Butch Hulett on wed 24 apr 96
Yes, colleges should be able to charge for degree credit to offset real
costs. But should they not also be held accountable for inefficeint,
wasteful, and downright stupid misuse of the funds which taxpayers are asked
to make available to them. I have been working in and around such
institutions for 20+ years and if I had even a small percentage of the funds
which are lost through bungling, buracracy and poor planning and decisions
that I have personally witnessed, I would be retired and potting in the
A smokestack placed on kilnshed roof
materials cost ~$300.00 Charge to area budget $1700.00
A state computer contract with a low bidder who provided machines so poorly
built that they were unusable, yet the contract was paid.
Bill to paint office (8x10') $2700.00 Time required 4 months
One two story elevator - 7 months to build, so far (the Empire State building
was built in 24 months)
A purchasing system so slow that by the time equipment is ordered, the
company has closed.
Sculpture teacher told he has to buy hammers from on campus source ($27.00)
rather than local hardware store ($5.75)
A workorder is turned in to take a spray booth out of a room so it can be
turned into office for GTAs. TWO YEARS later, crew shows up to do the work.
Ignoring the obvious fact that the spray booth has been moved (done by GTAs
themselves one afternoon) and that it is now an office, they proceed to pile
all of the desks, computers and personal effects in the hall, tear out the
ceiling and walls, and leave.
20 computers (avg price $2500.00) are bought with funds designated for
student use and placed in an unsecured, unalarmed room with a hollow core
door with no deadbolt. A work order for the deadbolt and alarm is turned in,
A year goes by. One weekend 10 of the machines are taken, there is still no
deadbolt, no alarm. The insurance company refuses to replace the machines due
to the failure to provide a secure environment.
What percentage of classes at the last college you were at were taught by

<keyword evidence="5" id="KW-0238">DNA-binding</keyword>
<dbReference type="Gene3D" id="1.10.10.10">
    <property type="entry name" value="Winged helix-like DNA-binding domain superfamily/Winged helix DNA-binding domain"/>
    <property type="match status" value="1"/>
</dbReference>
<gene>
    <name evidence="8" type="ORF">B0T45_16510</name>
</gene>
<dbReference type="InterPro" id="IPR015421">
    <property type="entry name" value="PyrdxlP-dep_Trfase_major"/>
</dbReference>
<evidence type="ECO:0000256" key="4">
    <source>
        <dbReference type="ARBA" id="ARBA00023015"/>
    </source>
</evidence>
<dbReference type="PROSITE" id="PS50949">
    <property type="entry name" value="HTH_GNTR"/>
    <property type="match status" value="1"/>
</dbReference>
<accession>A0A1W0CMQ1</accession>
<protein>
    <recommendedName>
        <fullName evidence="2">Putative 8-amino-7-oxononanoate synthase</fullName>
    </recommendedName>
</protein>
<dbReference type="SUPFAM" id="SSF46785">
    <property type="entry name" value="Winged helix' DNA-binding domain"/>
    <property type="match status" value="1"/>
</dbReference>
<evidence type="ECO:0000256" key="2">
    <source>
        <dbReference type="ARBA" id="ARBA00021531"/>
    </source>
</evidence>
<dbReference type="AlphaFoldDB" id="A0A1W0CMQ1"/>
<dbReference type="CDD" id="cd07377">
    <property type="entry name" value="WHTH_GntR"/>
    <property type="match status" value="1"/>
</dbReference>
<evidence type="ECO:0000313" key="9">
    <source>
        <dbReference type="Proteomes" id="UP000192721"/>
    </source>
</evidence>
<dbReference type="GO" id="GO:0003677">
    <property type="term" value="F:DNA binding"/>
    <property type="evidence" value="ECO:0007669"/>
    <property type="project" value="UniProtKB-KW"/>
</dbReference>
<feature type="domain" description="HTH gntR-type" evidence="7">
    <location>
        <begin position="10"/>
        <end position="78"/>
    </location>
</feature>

adjunct or per-course instructors for ridiculous salaries and no benefits?
How many "administrative Assistants" litter up your administrative hallways
at $25,000 per year?
I applied to a workshop last year and was told that since I was coming from
out-of-state it would cost me an additional $1800.00 over the cost if I had
been in state, to receive credit for the course. This, in spite of the fact
that I would use no more resources than the in state student, in fact I would
provide my own food, lodging, and tools.
I'm sure that everyone out there has a plethora of similar and far worse
Those of us who teach may soon find ourselves facing an increasingly angry
public who demand that we find ways to produce a quality product (education)
at a reasonable price. Already it is becoming increasingly difficult to raise
money from members of the community to support art departments. They feel we
are too far-removed from the realities of economic life.
Perhaps we are.
firstname.lastname@example.org on wed 24 apr 96
>Yes, colleges should be able to charge for degree credit to offset real
>I applied to a workshop last year and was told that since I was coming from
>out-of-state it would cost me an additional $1800.00 over the cost if I had
>been in state, to receive credit for the course. This, in spite of the fact
>that I would use no more resources than the in state student, in fact I would
>provide my own food, lodging, and tools.
>Shades of Tammany!! Of course, there are dreadful beaurocratic snafu's......
but, as regards in-state vs. out-state: In-state students are subsidized in
part by STATE taxes, and if you're not living there paying them, then they
charge the real cost of the course. Or something akin to the real cost.
Same everyplace I've been, at least. And that does not seem unreasonable.
Jim Connell on thu 25 apr 96
WINTHROP UNIVERSITY Electronic Mail Message
Date: 25-Apr-1996 10:00am EDT
From: James Connell
Dept: Art and Design
Tel No: 323-2126
TO: SMTP%"CLAYART@lsv.uky.edu" ( _SMTP%"CLAYART@lsv.uky.edu" )
Subject: Re: College Cost and Tuition
The high cost of education and the attempts to control the system by the
administrations and legislatures is well documented in this week's issue of
NEWSWEEK magazine. I recommend all those out there in academia to get a hold of
a copy and read this sobering report. Most of us have been apart of or have
heard of many of the situations they mention. Still it is interesting reading
and shows how the backlash that many state legislatures are instigating will
affect the future of higher education and the generations that follow.
Here in South Carolina the legislature is currently passing a bill that will
undermine the structure of tenure, academic freedom, research and thus quality
of education for all. Some changes are necessary and appropriate but to put the
control of education in the hands of politicians is scary to to say the least.
Jim in Carolina where the late spring arrival has meant that ALL the trees and
such are throwing out ALL their pollen at the same time and ALL of it seemes to
be collecting in my SINUSES.